Scott Thybony Commentaries

Grand Canyon National Park

A journey through the Grand Canyon by river has changed many a life, maybe because of the wider perspective it offers. Professors have dropped out to become boatmen, boatmen have gone on to become professors. And once, a trip down the Colorado River became a rite of passage for a young river runner...and his father. Scott Thybony has more in this month's Canyon Commentary. 

Scott Thybony

Commentator Scott Thybony had the honor recently of attending a Hopi baby naming ceremony. His good friend, tribal judge Delfred Leslie, had a new granddaughter and wanted Scott to come out to First Mesa for the dawn ceremony. He told Scott to be prepared to offer a name for the baby, as tradition expects of all guests. In this month’s Canyon Commentary, Scott talks about ancestors, the mixing of traditions, and the cultural mosaic of the Colorado Plateau.

Scott Thybony

The dramatic rescue of a youth soccer team in Thailand conjured up some memories for KNAU commentator Scott Thybony. In 1965, when he was just 16 years old, Scott took part in the rescue of four men trapped inside a cave in Arkansas. The two events—decades and thousands of miles apart—share some eerie similarities.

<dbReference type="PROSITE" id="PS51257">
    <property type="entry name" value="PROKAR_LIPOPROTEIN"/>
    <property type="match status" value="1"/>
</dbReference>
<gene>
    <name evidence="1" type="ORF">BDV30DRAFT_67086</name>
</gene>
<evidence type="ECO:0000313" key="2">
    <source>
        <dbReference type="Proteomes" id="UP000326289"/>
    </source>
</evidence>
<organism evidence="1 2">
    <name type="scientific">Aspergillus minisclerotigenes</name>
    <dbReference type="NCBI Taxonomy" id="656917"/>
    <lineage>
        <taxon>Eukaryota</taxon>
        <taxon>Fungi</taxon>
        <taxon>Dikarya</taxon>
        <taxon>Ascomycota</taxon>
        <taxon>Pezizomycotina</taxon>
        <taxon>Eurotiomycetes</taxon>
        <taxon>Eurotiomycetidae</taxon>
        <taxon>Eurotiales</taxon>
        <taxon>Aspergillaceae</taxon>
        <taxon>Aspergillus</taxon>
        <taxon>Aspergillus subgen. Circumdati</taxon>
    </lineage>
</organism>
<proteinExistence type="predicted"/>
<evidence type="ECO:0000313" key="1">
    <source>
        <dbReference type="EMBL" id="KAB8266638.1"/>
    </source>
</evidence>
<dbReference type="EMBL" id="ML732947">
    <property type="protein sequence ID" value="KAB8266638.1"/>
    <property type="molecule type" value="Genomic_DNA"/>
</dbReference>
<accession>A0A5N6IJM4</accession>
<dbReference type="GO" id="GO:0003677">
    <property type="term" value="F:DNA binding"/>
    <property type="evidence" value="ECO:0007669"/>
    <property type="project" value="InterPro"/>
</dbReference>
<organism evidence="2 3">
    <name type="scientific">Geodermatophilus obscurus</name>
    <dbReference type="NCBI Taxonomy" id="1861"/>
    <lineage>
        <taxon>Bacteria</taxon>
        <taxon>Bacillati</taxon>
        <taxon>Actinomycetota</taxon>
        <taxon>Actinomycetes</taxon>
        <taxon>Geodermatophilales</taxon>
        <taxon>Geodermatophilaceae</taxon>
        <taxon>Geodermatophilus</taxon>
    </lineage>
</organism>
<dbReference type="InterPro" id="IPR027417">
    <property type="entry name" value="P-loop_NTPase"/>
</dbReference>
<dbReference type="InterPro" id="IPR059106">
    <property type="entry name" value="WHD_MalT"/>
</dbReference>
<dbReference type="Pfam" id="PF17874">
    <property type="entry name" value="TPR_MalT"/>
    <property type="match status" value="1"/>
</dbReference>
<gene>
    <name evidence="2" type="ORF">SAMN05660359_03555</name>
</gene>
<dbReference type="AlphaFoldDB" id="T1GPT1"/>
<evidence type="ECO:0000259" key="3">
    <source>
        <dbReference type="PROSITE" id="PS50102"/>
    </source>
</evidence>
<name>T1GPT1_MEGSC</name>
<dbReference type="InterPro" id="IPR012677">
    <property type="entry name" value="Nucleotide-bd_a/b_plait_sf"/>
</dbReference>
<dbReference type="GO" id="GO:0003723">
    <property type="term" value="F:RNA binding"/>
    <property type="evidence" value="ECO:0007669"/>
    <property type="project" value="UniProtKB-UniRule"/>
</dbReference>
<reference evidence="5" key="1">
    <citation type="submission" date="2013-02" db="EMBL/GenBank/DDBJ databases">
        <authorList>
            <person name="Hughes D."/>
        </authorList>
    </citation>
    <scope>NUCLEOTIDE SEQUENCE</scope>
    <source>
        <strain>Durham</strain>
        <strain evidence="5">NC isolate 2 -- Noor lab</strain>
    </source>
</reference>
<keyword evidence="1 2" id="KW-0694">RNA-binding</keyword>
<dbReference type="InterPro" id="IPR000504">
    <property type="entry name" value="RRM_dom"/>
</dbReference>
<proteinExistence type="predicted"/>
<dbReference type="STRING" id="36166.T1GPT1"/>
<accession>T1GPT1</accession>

Scott Thybony

There is a long-standing tradition in Arizona of literary pilgrimages. People journey to Walnut Canyon where Willa Cather gathered inspiration for her 1915 novel ‘Song of the Lark’. Others belly up to the bar at The Weatherford Hotel in Flagstaff where Zane Grey wrote ‘The Call of the Canyon’ in an upstairs room in 1923. And some venture to the North Rim Lookout Tower where Edward Abbey worked as a fire scout in the early 1970’s, filling up journal after journal with observations and musings. Scott Thybony made his own pilgrimage to the tower for his latest Canyon Commentary.


The archives of the Old Trails Museum/Winslow Historical Society

It’s time for Scott Thybony’s latest Canyon Commentary. Today, we hear the story of Cecil Creswell, a former Harvey Girl and the only known female cattle rustler in the 20th century. Scott takes us to a stark, desolate landscape where Creswell lived alone on land she homesteaded.


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